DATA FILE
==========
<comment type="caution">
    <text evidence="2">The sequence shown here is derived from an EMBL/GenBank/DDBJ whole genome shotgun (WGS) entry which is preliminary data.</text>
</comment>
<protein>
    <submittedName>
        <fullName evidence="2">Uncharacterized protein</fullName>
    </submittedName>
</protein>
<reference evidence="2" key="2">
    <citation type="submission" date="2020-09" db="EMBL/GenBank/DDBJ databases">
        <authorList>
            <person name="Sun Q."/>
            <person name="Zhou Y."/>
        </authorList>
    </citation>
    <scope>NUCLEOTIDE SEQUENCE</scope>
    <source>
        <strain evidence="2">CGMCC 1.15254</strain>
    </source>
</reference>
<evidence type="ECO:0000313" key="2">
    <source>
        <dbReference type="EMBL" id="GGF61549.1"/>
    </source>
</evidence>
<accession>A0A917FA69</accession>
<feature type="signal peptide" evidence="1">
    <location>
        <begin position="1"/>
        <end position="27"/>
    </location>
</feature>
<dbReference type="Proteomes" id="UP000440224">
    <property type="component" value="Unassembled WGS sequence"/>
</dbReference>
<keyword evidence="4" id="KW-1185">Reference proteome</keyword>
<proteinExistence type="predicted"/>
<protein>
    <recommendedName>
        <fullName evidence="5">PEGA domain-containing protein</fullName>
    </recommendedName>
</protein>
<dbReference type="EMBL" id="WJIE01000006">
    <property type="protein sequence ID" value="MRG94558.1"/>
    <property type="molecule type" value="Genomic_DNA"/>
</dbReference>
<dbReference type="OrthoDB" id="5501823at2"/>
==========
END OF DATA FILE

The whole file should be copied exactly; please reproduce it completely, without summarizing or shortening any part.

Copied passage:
<comment type="caution">
    <text evidence="2">The sequence shown here is derived from an EMBL/GenBank/DDBJ whole genome shotgun (WGS) entry which is preliminary data.</text>
</comment>
<protein>
    <submittedName>
        <fullName evidence="2">Uncharacterized protein</fullName>
    </submittedName>
</protein>
<reference evidence="2" key="2">
    <citation type="submission" date="2020-09" db="EMBL/GenBank/DDBJ databases">
        <authorList>
            <person name="Sun Q."/>
            <person name="Zhou Y."/>
        </authorList>
    </citation>
    <scope>NUCLEOTIDE SEQUENCE</scope>
    <source>
        <strain evidence="2">CGMCC 1.15254</strain>
    </source>
</reference>
<evidence type="ECO:0000313" key="2">
    <source>
        <dbReference type="EMBL" id="GGF61549.1"/>
    </source>
</evidence>
<accession>A0A917FA69</accession>
<feature type="signal peptide" evidence="1">
    <location>
        <begin position="1"/>
        <end position="27"/>
    </location>
</feature>
<dbReference type="Proteomes" id="UP000440224">
    <property type="component" value="Unassembled WGS sequence"/>
</dbReference>
<keyword evidence="4" id="KW-1185">Reference proteome</keyword>
<proteinExistence type="predicted"/>
<protein>
    <recommendedName>
        <fullName evidence="5">PEGA domain-containing protein</fullName>
    </recommendedName>
</protein>
<dbReference type="EMBL" id="WJIE01000006">
    <property type="protein sequence ID" value="MRG94558.1"/>
    <property type="molecule type" value="Genomic_DNA"/>
</dbReference>
<dbReference type="OrthoDB" id="5501823at2"/>